The two in front of me came out of their daze and started swinging wildly with their sticks. That was the first flash of danger that I felt, not because they were any good with the things, but because they weren't. You can never tell when someone is going to get lucky with a weapon, long odds though that might be. I dodged back and picked up the stick from the guy behind me who was on the floor gasping for breath and came around at the other two. Deflecting a blow from the one on my right, I jabbed in at the one on my left and caught him in the throat. That was all for him. The punk standing to my right turned and fled. He was followed by the fellow who had struck the first blow. That one had scrambled to his feet after I'd thrown him, and he decided to become the better part of valorous.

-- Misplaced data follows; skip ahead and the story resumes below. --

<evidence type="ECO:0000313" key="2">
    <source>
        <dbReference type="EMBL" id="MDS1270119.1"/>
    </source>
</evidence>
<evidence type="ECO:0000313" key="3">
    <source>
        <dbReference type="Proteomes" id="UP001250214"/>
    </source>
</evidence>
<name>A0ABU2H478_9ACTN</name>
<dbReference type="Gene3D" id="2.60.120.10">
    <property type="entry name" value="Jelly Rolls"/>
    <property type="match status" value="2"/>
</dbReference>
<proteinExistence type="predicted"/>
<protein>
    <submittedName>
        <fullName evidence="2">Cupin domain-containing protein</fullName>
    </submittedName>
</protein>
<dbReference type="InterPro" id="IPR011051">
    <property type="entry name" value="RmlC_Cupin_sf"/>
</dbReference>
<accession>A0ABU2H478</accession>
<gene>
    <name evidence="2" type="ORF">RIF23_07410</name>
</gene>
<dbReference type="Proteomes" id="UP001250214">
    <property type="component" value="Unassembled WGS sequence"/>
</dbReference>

None of the others moved from their positions on the floor. They were watching me with fear on their faces, and I liked that part. It was the only satisfying thing that had happened, really. They hadn't been enough to properly feed the demon until then. The one I'd gotten in the throat was making little gurgling noises. I considered whether or not I'd crushed his windpipe, and decided I hadn't used that much force. I might have been wrong about that though, and if so, he'd probably die soon. I didn't care enough to investigate further. I twirled the stick in my hands, to test the balance of it, then resumed my walk, heading back toward my exit hole and my hidden bloon. Not the best of late night entertainment, but not the worst either. The tightness in my chest had eased somewhat, and by the time I got back to my hotel, I was getting drowsy.

I slept a full eight hours after that, and if I dreamed I don't remember of what, or of who, or of when.